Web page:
Well, my period-correct Delco distributor didn't hold-up. The pot metal housing surrounding the drive gear broke during my 1919 Speedster's maiden voyage this afternoon about 60 yards from my driveway.
That said, I want to replace it with another distributor, as the car does not have a magneto nor coils. I'm looking at a Texas T distributor, but I have a few questions that I hope the experts out there can answer.
The Delco dizzy had auto advance, with the weights that advanced the spark when RPMs were increased. That said, the spark advance control rod had been removed from the car back in the 20s. Only the throttle lever remains.
Question: Will I need to install a spark control lever and rod to enable the Texas T dizzy to function correctly? For me, that means removing and disassembling the steering column also, correct? And, are there any alternatives that would work that would contain the auto-advance feature like my (now broken) period-correct Delco?
Thanks to all for your help and wisdom.
Call Ben Hardeman at Texas T Parts, he can give you the answers 1-800-337-6977.
Thanks. Tried the 800 number about an hour ago and had to leave a message. Didn't hear back yet, and their likely closed by now, so I though I'd check with ya'll. Gotta start taking it apart again this weekend, and was trying to get as much info as possible. Thanks.
Setting up automatic advance takes some tools and knowledge or a lot of trial and error. I'd be inclined to put the timing lever back in. As a short term work around you could use a choke cable type control. Because of a plan ahead error on my part, I'm using a choke cable rather than timing lever on my speedster and it works fine.
To answer your question, "Will I need to install a spark control lever and rod to enable the Texas T dizzy to function correctly?". Based on the installation instructions the rod is required. You can find the instructions at:
Even on your old distributor you loose some benefits of having a manual timing control with out it.
Here is a link to the Texas T web page for their distributor. Note that there is a link on the web page to a .pdf file containing the installation instructions. Those instructions include wording about connection of the control rod, which implies to me that there is no automatic advance in the distributor kit as supplied.
I have 3 Texas T distributors, one that is nearly 10 years old. I have yet to change the points. The only maintainence is the lubrication of the shaft via the oil cup supplied. A few drops every day and that's about it. Keep a 10mm open wrench around as the control arm from the steering column to the rod going to the distributor housing is all metric and requires a 10mm wrench to tighten or loosen the nut. Pack the gear casting with grease and you should be good to go. Make sure you put the came gear on properly or the gears won't mesh as they should. And make sure you snug the gear down on the cam shaft. If not tight, as the engine turns it will tighten itself and screw with the timing of the distributor. Don't ask me how I know this.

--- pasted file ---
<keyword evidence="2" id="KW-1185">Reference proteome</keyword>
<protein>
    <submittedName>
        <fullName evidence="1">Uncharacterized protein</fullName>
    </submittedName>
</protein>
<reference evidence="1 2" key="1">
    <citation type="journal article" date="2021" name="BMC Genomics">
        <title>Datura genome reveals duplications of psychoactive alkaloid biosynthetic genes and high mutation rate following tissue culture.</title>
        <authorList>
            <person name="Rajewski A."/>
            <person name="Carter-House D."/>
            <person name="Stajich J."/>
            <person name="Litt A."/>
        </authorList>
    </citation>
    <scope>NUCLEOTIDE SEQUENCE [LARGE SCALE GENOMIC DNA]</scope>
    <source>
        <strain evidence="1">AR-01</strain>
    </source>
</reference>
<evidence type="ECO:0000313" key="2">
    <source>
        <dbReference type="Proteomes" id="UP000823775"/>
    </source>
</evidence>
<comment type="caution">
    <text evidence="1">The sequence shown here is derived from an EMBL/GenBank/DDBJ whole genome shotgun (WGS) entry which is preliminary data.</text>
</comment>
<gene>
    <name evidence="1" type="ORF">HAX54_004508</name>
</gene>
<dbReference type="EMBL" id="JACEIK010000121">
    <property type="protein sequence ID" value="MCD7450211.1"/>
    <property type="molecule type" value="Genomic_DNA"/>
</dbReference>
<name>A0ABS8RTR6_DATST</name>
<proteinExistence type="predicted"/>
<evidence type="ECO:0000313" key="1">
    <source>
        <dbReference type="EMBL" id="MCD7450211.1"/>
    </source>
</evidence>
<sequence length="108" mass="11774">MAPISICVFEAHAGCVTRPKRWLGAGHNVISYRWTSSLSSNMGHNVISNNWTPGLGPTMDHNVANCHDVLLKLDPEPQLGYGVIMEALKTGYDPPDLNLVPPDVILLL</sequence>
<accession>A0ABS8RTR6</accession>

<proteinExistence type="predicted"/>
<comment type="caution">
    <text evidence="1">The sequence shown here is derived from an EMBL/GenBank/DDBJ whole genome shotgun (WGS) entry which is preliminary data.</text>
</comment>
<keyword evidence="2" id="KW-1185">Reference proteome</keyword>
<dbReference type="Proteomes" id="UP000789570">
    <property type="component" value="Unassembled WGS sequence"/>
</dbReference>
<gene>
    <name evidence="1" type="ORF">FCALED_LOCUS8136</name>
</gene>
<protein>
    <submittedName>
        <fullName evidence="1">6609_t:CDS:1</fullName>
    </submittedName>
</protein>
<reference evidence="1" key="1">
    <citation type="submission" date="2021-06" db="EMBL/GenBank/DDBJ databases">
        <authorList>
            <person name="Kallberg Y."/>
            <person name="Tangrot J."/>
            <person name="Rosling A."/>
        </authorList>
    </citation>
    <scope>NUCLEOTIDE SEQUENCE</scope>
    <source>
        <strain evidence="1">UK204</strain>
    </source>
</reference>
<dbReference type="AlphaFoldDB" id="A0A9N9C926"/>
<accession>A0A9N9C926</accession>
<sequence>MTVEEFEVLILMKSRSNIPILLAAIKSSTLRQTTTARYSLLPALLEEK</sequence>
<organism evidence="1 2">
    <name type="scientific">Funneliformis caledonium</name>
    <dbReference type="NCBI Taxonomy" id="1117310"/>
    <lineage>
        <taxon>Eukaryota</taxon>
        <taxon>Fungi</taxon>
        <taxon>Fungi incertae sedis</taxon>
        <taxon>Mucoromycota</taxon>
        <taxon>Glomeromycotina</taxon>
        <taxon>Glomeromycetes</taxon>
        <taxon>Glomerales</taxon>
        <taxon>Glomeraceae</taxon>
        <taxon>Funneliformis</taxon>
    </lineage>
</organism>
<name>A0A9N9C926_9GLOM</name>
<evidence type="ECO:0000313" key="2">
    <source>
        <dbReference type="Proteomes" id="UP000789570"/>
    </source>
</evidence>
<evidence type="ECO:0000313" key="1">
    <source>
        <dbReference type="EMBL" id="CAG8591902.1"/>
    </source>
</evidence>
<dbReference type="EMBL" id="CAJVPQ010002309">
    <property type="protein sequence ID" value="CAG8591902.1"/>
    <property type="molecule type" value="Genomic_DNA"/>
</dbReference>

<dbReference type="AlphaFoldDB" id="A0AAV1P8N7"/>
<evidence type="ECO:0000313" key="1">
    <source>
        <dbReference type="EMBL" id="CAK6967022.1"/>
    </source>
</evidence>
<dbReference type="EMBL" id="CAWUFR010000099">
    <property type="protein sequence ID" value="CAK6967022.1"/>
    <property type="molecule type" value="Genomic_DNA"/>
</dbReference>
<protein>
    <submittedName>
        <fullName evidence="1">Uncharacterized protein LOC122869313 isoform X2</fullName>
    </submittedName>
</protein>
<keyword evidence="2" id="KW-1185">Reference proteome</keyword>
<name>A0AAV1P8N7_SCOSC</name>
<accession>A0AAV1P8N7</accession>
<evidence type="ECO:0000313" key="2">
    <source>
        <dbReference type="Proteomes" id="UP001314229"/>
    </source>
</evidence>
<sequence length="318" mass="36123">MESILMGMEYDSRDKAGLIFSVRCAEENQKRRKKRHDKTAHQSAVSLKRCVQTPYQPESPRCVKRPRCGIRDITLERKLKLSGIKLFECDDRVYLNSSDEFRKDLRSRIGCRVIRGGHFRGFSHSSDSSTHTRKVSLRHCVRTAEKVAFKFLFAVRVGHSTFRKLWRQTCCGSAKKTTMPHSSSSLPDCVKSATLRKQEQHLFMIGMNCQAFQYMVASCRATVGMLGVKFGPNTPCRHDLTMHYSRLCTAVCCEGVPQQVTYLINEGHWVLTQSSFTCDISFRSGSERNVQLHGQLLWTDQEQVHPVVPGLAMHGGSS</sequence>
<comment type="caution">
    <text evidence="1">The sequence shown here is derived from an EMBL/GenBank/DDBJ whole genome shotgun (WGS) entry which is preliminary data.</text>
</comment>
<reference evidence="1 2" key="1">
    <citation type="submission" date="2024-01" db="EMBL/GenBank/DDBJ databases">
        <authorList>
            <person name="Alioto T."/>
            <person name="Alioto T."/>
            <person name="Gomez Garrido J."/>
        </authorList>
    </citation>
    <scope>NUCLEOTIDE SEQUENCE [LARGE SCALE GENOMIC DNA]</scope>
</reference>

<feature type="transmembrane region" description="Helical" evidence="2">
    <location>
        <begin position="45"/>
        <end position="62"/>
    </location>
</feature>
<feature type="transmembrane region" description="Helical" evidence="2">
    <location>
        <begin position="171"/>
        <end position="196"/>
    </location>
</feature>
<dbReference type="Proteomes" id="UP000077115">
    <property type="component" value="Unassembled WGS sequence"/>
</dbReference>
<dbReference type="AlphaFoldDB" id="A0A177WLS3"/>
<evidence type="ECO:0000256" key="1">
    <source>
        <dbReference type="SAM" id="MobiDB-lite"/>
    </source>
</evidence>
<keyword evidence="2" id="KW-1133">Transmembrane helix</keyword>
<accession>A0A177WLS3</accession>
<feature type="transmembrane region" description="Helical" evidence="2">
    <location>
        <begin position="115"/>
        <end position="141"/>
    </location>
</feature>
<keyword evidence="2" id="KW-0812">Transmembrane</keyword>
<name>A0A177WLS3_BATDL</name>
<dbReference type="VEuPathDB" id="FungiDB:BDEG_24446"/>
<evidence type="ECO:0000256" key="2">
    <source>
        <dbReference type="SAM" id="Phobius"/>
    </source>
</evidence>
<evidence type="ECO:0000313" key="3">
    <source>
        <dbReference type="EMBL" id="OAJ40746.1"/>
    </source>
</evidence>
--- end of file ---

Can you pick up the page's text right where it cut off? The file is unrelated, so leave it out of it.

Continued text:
Seems like the housing could be repaired with epoxy...could build up reinforcing inside where it doesn't show. Clean breaks...if all the pieces are there...fix it. There isn't that much load on that part of the housing.
Think I have the part you need Dave, 20.00 and 12.50 one cost box shipping. I use Texas T.
John, see the pic below. If the metal wasn't strong enough to hold-up when it was in one piece, I can't imagine that it would be strong enough after being epoxied back together.
'Course, I could be wrong...
Paul - I PMd you.
Walt suggested a choke cable as a temporary or permanent alternative. How about a throttle control cable from a gas lawnmower?
The Texas T is an 009 Bosch VW cintrifigual advance dist. , no rod needed. I have mine attached but locked down, Only problem I ever has was the points closed and the T ran cutting out. Readjusted points and ran the best ever. Most parts stores have the points in stock
I have a new one never used missing the cap and the timing gear if you need it, Bob
If it were mine, I would fix it. Get all that grease out and clean to bare metal. JB weld applied to the fractures and inside buildup. It seems that there was something wrong to break it up that bad. Like, clamped too tight, some misalignment. Too valuable to trash.
Thanks to all for the information. Most helpful.
Steve - That's a nice surprise. I thought, as others mentioned, that since the installation instructions include how to connect the spark rod correctly, that it was necessary (?). I wonder why they'd include it if it's not? Thanks though, that'll save me a lot of work having to take apart my steering column!
Bob - I PM'd you. Thanks.
John - I'll try that, but I'm not hopeful of the result. It's kind of a pain anyway, as there's no simple way to time it correctly. The head does not turn; you have to mount it in position you think is right, then try it, then take it off and try another position, etc.... You get the idea.